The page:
Finali Furniture’s Flower Power
Among the selected products in this year’s Best of MOM, the digital platform of Paris trade show Maison et Objet, is a lamp proudly made in Cebu
by Nana Caragay
As the world begins to reopen in the wake of the COVID-19 pandemic, in-person trade shows are slowly but cautiously making a comeback, complemented by digital platforms expanding the experience in this work-from-home age. Among these is the recently concluded Maison & Objet, held last September 9 to 13.
In the midst of the Paris Nord Villepinte Exhibition Centre was a curated selection of the Best of MOM, products that had caught the eye of some of the biggest design names and the show’s own trend team. These were the standouts among those participating in the corresponding online edition, Maison et Objet and More, or MOM. The trade show’s virtual counterpart has become an alternate platform, particularly significant as travel restrictions pose a challenge for in-person participation among international brands. And this year, nestled in between the Basalto coffee tables from Italy’s ImperfettoLab and Cider Edition of France’s Gommette divider screens, sat a perfectly sculpted lighting fixture handcrafted in Mandaue City, Cebu: the Fiori Lamp by Finali Furniture from the Philippines.
Finali Furniture’s Fiori Lamp, designed by Angelo Cadungog is one of two homegrown designs that made it to the most recent edition of Best of MOM (Maison et Objet and More). Cadungog designed the lamp as an accompanying piece to the Fiore Accent Chair
“Part of the inspiration is taken from nature and organic shapes, which are pleasing to a space,” says designer Angelo Cadungog. Nature is a theme that often pops up in his work—the looping, twisted arms and legs of the Largo Couch is his tribute to the ocean’s waves, while the Fiori Lamp was initially created as an accompanying piece to the similarly named Fiore Accent Chair. “I was asked to complement our chair for a lifestyle setting during the Ambiente show,” he says, referring to another esteemed trade fair held in Frankfurt, Germany.
Looking at the rattan seat’s gracefully curved base, it’s easy to see the bones of what would later become the Fiori lamp. Swap in a lightbulb as centerpiece in the velvet cushion’s place, and it becomes something else entirely—a curious object that casts long, hypnotic lines on the walls once it’s lit from within. “I wanted it to be a multifunctional piece—an art piece and a decorative piece,” Cadungog says.
It succeeds on both counts, as the Fiori Lamp captured the attention of Jessica Barouch, the interior designer and curator behind Paris’s Jessica Art Gallery. It was her pick to stand alongside the 20-plus products in this edition’s Best of MOM, which also includes a baking mold from Marumitsu Poterie in Japan, a leather armchair from Portuguese brand Duistt, punk-inspired vases from Somos Design of Germany, and one other product from the Philippines, Zarate Manila’s Cheque Bench.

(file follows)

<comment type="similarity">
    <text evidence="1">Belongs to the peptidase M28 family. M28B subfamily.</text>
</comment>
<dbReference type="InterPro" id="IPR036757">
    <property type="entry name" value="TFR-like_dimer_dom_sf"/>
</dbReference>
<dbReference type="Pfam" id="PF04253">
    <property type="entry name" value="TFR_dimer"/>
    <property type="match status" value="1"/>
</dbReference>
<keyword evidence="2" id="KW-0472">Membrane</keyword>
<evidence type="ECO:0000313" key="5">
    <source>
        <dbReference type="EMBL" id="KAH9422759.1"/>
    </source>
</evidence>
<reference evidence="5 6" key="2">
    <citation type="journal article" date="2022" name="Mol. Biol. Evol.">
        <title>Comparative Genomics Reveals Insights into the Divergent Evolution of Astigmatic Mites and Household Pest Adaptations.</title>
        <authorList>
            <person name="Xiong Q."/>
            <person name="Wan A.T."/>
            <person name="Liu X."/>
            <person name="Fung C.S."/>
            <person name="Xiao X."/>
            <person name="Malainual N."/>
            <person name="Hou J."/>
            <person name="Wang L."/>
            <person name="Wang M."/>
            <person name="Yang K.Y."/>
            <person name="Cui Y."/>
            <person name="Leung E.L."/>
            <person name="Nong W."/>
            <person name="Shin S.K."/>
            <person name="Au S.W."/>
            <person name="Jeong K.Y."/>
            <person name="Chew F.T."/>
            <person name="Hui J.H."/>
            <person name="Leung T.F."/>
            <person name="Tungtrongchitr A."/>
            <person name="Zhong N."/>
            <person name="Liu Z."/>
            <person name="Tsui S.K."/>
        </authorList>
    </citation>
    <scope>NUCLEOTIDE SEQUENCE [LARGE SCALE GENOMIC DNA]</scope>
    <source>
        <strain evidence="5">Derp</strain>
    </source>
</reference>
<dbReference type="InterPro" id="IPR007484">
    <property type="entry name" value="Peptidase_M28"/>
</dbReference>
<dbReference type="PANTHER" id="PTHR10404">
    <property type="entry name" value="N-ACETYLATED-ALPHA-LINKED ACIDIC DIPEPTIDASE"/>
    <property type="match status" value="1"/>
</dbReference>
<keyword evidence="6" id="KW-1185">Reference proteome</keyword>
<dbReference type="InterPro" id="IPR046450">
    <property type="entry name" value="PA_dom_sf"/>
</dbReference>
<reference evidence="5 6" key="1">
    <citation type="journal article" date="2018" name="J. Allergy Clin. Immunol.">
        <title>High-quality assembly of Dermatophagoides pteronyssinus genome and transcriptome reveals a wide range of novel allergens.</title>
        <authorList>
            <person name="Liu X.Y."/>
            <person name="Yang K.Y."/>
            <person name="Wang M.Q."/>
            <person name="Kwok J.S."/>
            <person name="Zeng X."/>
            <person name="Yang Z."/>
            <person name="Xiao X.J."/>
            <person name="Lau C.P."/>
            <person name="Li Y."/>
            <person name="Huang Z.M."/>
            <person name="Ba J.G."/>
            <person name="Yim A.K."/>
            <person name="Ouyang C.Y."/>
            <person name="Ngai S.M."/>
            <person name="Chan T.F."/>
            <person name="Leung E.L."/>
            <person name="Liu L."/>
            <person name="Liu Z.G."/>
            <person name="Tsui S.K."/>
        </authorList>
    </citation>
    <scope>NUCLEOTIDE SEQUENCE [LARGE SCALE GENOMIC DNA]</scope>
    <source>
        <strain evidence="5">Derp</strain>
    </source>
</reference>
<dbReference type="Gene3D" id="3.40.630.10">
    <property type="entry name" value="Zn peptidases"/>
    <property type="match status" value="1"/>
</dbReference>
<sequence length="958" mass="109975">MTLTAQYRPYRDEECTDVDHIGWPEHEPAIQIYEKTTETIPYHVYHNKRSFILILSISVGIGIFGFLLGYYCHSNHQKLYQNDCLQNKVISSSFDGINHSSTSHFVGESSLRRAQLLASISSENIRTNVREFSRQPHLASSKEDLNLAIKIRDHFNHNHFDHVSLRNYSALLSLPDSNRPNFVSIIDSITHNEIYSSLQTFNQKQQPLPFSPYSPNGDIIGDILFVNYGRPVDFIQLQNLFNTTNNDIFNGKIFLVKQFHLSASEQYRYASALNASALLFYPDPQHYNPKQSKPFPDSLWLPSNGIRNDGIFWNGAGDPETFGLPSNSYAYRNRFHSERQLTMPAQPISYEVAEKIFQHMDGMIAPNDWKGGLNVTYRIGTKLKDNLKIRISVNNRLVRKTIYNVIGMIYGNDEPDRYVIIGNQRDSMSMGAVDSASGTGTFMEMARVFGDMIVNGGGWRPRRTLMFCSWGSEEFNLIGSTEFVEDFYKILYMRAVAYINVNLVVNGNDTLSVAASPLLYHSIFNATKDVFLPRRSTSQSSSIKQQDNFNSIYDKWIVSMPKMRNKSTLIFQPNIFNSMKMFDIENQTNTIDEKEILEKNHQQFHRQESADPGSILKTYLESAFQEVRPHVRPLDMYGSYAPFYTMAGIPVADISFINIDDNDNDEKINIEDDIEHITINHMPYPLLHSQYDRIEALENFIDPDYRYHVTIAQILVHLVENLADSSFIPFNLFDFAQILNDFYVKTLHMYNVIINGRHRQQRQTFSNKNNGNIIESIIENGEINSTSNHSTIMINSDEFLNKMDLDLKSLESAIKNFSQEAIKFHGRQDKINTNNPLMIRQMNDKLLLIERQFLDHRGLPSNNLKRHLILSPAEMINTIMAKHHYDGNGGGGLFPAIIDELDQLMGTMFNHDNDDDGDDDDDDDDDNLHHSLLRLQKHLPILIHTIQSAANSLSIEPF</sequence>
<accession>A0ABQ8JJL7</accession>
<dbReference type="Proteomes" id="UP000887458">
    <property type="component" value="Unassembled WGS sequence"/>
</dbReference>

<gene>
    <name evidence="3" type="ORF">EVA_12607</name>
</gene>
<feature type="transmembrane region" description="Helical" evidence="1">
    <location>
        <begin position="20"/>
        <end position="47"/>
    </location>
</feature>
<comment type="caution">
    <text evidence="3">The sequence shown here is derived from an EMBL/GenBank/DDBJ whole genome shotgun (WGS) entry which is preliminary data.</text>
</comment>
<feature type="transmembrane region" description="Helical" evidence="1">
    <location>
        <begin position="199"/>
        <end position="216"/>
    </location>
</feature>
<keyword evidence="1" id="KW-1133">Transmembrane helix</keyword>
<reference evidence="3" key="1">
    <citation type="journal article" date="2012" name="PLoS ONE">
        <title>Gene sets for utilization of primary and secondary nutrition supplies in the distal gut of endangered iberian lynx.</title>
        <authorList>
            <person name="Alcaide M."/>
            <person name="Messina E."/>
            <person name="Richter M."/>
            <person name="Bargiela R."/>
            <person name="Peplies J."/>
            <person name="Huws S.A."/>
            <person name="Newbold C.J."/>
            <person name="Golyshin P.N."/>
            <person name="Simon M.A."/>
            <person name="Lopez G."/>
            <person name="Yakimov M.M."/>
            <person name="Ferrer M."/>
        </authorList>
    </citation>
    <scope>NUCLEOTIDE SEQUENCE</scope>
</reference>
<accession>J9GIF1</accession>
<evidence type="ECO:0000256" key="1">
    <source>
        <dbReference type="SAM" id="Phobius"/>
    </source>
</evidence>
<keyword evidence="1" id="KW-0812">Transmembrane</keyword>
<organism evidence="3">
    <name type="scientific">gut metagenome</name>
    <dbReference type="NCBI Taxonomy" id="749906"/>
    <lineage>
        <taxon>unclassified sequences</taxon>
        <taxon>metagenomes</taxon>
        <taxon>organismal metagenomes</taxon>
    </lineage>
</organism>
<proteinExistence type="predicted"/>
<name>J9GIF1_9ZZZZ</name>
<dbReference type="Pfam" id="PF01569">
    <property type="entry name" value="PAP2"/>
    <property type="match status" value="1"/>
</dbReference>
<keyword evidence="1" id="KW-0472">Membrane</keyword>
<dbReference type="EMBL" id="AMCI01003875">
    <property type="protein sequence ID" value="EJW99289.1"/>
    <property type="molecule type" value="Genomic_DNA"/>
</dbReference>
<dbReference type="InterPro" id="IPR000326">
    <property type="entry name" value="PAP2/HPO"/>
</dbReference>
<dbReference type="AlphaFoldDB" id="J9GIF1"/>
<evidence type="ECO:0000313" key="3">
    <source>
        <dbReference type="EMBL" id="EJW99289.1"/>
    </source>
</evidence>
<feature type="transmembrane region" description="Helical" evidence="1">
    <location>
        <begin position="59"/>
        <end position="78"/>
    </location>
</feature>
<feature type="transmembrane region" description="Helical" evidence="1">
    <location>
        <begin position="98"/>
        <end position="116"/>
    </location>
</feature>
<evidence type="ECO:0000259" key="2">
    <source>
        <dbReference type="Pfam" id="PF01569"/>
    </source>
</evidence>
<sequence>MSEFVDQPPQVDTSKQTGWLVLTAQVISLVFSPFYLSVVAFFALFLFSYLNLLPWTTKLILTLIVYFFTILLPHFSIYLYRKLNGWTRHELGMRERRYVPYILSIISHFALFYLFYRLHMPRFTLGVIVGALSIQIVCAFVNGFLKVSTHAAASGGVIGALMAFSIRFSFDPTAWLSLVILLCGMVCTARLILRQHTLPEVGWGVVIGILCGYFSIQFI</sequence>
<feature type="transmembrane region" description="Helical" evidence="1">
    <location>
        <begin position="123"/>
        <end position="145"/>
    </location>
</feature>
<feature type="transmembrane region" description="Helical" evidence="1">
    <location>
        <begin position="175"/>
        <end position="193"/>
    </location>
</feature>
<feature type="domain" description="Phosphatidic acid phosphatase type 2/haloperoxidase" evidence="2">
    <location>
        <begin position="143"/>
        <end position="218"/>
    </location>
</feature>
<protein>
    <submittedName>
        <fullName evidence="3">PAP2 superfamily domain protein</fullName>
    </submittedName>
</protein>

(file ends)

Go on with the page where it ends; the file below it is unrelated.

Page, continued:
First Secretary Christina Rola McKernan of Philippine Embassy and Director and Commercial Counsellor Froilan Pamintuan of the Philippine Trade and Investment Center pose before the Fiori Lamp, during the opening day of the recently concluded Maison et Objet fair (photo from the Paris Philippine Embassy site)
Cadungog’s goal was to create a multifunctional piece—an art piece and a decorative piece in one—and he did just that with the Fiori Lamp
But the Fiori stands apart for its obvious evocation of nature, molded carefully by hand out of rattan. This shows a mastery of “material manipulation… bringing it to a different level considering it’s been in the furniture industry for so long,” says Cadungong. The name Fiori, after all, comes from the Italian word for flower, and when it sits on the floor, it calls to mind the shape of a flower in full bloom. The real magic begins, however, when it transforms in the dark into its one-object shadow play, once the strategically situated center bulb illuminates the petals emanating from its stem.
Cadungog promises that Finali will be producing more nature- and organic-themed, furniture-as-art pieces in the future, as he draws constantly from his beautiful surroundings in Cebu. But for now, he is savoring the high that comes with being named as one of the legendary French trade show’s best. “It was honestly an unexpected surprise,” he admits. “But I’m very thankful and honored, especially in these pandemic times, when every inch of our body craves inspiration and positivity.”
Photos courtesy of Finali Furniture and Philippine Embassy Paris website